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  • Robert Farago

The Equalizer 3 - Movie Review

A gore-fest masquerading as a movie (SPOILERS from the git-go)

The Equalizer 3 starts as it means to finish: as a snuff film. The fact that Denzel Washington’s Robert McCall isn’t seen killing the opening scene’s parade of grotesquely murdered bodies is neither here nor there.


We know he did it. We know he’s going to do it again. A lot. Which he does, both immediately and later. Roll credits.


That’s just the plot – not a big deal for this kind of movie (hardly an inconvenience). It’s the merciless, degrading way McCall offs the introductory villain that makes you wonder why we’re rooting for the homicidal spy-turned-vigilante.


McCall blasts crime enforcer Lorenzo Vitale in the ass with a shotgun as the wounded bad guy crawls away (shown here). Then BAM to his face. The corpse is ready for its close-up!


This is before we know what triggered McCall’s savagery. An explanation saved for the movie’s anti-penultimate scene.


We’ve been here before. Clint Eastwood wrote the book on tight-lipped sang froid.


Whereas Detective “Dirty” Harry Callahan was powered by a combination of righteousness and cynicism, Denzel Washington’s McCall is powered by empathy.


The Equalizer 3 wants us believe that McCall is more than a cold-blooded killing machine. He’s a conflicted killing machine. Deeply conflicted.


After eliminating everyone in the first criminal’s compound, the vic’s prepubescent son shoots McCall in the back (missed his ass by that much).


The stricken spook falls to the ground, puts his pistol to his head and pulls the trigger. CLICK!


WHAT? A suicidal Equalizer is about as far from the Eastwoodian ideal as you can get without hiring Will Ferrell.


While the plot point jives with America’s post-Afghanistan angst about the use of violence, McCall’s suicidal self-recrimination is an inexplicable repudiation of the character’s trademark cool.


The local Doc attending to McCall’s wound asks if he’s saving a good man or a bad man. “I don’t know,” McCall groans.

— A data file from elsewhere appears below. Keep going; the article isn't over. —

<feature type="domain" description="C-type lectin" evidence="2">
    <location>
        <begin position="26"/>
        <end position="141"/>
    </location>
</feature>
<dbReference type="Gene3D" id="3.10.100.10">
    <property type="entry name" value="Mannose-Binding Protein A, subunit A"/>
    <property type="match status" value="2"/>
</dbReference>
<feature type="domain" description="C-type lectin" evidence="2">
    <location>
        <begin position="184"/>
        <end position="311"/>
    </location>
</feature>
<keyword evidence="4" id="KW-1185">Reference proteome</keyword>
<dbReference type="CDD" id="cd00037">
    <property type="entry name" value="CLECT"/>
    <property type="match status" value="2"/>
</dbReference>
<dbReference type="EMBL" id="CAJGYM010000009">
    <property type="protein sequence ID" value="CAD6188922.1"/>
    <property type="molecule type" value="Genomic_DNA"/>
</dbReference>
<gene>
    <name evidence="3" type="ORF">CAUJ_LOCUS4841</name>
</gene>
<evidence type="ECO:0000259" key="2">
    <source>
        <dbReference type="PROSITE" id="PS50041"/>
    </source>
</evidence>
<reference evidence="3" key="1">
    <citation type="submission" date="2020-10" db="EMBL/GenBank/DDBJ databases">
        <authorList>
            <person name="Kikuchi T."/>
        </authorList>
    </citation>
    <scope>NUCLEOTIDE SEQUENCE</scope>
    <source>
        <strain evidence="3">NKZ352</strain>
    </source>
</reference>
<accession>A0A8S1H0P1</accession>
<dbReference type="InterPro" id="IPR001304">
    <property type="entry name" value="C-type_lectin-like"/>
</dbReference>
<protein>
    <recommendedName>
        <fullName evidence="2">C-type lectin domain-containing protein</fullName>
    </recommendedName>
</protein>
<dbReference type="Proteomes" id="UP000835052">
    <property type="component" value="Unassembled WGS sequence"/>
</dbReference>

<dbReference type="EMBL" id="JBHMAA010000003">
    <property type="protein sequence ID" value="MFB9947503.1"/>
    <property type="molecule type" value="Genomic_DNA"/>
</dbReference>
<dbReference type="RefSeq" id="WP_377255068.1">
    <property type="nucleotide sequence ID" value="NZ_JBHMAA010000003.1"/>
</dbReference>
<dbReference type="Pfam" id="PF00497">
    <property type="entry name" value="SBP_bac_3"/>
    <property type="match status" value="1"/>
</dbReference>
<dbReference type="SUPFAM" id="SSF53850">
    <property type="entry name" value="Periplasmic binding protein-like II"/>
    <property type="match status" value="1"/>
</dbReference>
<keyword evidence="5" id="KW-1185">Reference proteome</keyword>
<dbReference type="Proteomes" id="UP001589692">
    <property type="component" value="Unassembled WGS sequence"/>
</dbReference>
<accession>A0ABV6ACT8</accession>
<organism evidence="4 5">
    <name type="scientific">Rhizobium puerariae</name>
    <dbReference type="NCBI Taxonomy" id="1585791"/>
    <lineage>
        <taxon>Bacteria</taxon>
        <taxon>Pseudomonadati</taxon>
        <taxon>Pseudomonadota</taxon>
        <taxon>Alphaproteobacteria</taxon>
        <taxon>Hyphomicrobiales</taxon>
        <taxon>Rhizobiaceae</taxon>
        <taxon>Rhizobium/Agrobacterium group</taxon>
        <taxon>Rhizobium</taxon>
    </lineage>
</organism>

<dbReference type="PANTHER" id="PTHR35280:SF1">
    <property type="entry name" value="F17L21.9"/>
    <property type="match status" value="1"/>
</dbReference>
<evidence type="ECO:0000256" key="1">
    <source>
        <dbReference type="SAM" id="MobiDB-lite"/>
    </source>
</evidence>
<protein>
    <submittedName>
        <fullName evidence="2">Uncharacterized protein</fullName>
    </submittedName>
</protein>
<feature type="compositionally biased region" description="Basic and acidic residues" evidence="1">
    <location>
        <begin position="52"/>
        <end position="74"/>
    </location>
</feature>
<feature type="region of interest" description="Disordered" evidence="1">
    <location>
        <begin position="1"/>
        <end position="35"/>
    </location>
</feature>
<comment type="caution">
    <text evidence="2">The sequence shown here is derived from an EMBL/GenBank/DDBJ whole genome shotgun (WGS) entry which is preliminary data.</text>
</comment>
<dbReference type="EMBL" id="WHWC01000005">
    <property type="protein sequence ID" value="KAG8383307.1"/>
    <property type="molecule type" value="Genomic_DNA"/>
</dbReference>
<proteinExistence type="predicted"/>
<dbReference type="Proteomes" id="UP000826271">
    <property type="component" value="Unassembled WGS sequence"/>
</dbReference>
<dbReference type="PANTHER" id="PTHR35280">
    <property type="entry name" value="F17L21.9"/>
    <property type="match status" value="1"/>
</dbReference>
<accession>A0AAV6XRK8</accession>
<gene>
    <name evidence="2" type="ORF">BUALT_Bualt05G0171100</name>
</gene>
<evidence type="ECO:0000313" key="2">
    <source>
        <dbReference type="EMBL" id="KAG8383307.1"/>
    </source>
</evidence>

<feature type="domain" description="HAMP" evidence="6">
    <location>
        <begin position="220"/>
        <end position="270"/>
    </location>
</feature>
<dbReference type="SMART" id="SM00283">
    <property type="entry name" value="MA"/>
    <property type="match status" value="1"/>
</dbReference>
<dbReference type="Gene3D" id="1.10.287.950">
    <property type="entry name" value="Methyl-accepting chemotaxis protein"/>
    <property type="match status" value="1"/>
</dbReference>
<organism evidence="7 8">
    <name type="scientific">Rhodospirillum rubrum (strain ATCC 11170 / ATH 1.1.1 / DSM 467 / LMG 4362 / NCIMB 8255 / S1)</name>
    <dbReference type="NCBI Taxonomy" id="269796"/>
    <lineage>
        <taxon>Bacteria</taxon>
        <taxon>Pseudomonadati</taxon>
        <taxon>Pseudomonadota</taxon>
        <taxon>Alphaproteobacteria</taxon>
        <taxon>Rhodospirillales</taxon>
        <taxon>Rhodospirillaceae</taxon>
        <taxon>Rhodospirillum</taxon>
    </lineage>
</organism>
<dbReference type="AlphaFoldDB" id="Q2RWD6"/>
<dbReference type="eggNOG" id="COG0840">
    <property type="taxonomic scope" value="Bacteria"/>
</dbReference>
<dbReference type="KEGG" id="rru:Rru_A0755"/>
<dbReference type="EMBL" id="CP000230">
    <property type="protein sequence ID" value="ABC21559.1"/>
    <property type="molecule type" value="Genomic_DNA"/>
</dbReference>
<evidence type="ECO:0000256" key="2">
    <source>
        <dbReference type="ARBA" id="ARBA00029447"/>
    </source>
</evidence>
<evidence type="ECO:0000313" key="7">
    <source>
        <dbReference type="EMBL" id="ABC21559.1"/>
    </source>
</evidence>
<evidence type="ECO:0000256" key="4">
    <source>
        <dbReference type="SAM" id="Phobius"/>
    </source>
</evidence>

The Doc reckons the ambiguous answer proves that McCall’s a good man. I reckon it proves that McCall is a woos.


Perhaps McCall’s short-lived existential angst was the scriptwriter’s attempt to recapture the tension eliminated by opening the movie with Fun Ways to Die.


Anyway, the Afro-American one-man army falls in love with the lighter-colored people inhabiting Altomonte, a picture postcard village clinging to the rugged Amalfi coast. The real-life stomping grounds of the ‘Ndrangheta (a.k.a., Calabrian mafia).


The make-believe movie mafia fucks with McCall’s new friends (“You’re one of us now!”) and subsidizes terrorists who almost blow-up Dakota Fanning (which would be a shame).


Needless to say, the mafia’s meddling leads to a warm-up killing spree for the un-retired avenger, followed by a blood-soaked reprise of the opening scene. Ta-Da!


And will you look at that? McCall’s self-doubt is washed away by the copious carnage. He emerges from the slaughter happy as a clam, ready to celebrate the villagers’ soccer victory.


The Equalizer 3 is all in good fun, I suppose. Mindless murder in a money-making movie. A 94 percent audience score on Rotten Tomatoes! But I miss its inspiration: the 1985 network TV original.


Edward Woodward’s Robert McCall used his brains and Agency contacts to rescue average everyday New York City folks from injustice and exploitation.


Over 21 episodes, the show featured a host of famous or soon-to-be-famous character actors, surprising plot twists and a wikkid pissa Jaguar XJ saloon.


That McCall’s body count was zero. Yet the series was so much more engaging than Denzel’s third-person shooter.


I hope Hollywood is true to its word: that they’re done turning the retired British spy into little more than an ultra-violent American vigilante. Snuff said?

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